Plastic waste - everything is not so bad, because a lot is recycled. This belief is at least deeply rooted in many people's minds. But is that true? How much waste do we actually produce and how much of it is really recycled? Let's get to the bottom of this:
Since 1950, we have produced around 8.3 billion tons of plastic worldwide, of which 6.3 billion are now plastic waste. However, only 9% of this was recycled, and most of these products are disposed of after a short period of reuse. A further 12% were incinerated, which means that toxic pollutants are released into the air. The rest - 79% - ended up in landfills or in the environment.
These are disturbing figures when you consider that a plastic bottle takes on average 450 years to decompose. Before that, however, the plastic disintegrates into microplastic, which can also pose high risks for animals and humans and can no longer be easily removed from the environment.
But which country produces most garbage? And how do they deal with it? is there a scapegoat or are all countries equally to blame?
It suggests that wealthier regions have better recycling facilities and therefore recycle the most. If you look at the European leader with a recycling rate of 30%, this assumption is confirmed. China also recycled 25%. However, more than 70% still end up on landfills, the environment or are incinerated - in the richest areas of the world!
If these regions are indeed as comparatively careful as assumed, where does all the plastic in the seas come from?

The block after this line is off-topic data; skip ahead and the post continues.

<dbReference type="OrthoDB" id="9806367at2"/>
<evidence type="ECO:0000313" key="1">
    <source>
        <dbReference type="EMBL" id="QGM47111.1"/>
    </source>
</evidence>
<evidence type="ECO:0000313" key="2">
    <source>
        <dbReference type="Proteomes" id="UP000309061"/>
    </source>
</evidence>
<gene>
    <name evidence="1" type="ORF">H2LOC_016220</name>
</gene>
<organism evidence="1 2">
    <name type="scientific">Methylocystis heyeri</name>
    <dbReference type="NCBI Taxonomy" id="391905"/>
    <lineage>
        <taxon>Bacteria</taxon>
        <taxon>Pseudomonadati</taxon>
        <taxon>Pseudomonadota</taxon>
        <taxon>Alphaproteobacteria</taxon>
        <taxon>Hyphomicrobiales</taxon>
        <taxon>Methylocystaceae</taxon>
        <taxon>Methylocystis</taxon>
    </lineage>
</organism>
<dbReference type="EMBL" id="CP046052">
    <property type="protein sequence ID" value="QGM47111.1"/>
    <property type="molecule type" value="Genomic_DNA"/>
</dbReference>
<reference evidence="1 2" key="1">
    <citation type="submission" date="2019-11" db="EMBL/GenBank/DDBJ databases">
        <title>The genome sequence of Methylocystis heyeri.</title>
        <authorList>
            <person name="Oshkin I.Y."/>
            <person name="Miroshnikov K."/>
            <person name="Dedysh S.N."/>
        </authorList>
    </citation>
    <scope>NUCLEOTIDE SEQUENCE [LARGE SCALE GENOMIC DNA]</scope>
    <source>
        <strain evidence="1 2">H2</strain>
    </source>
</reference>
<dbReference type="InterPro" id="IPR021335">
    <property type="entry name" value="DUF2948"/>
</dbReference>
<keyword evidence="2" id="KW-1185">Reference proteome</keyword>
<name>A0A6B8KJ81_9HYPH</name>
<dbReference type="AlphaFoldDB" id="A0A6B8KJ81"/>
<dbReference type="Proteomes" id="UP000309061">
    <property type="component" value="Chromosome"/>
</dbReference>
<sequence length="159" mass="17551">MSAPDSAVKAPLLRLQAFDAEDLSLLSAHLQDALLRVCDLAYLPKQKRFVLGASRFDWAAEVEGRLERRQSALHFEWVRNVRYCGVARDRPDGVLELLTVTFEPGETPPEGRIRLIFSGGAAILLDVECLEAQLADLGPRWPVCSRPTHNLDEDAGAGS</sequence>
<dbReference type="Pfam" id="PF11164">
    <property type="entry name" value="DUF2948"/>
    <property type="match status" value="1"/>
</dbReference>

If these regions are comparatively careful with garbage - where does all the plastic in the seas come from?
For this calculation, further factors have to be considered, such as the size and population of the coastal sections, as well as the amount and handling of plastic. Although Europe and China recycle comparatively much, they also produce a lot of waste thanks to the enormous population density. Sooner or later, 75% of China's garbage ends up in the environment, which is 8.8 million tons per year. Of this, 3.5 million tons end up in the sea. This makes China the undisputed leader in terms of waste pollution. If all European countries are added together, Europe is in 18th place. Not a brilliant achievement either.
The good news is: The recycling rate is also rising and new technologies and alternatives to plastic are constantly being developed, such as water bottles made of algae, fruit nets made of compostable cellulose fibres or edible cutlery. In many countries, disposable plastic bags are banned or at least taxed. People from all over the world come together and take part in joint clean-up activities and dispose of vast amounts of plastic waste from nature.
The world is slowly waking up and the problem is being discussed more and more publicly. We want to be a part of the turnaround, make our contribution and therefore stand fully behind the motto: "avoid waste".
Kristof Balke (Hauptautor), Stefanie Schwarz, Jan Patzer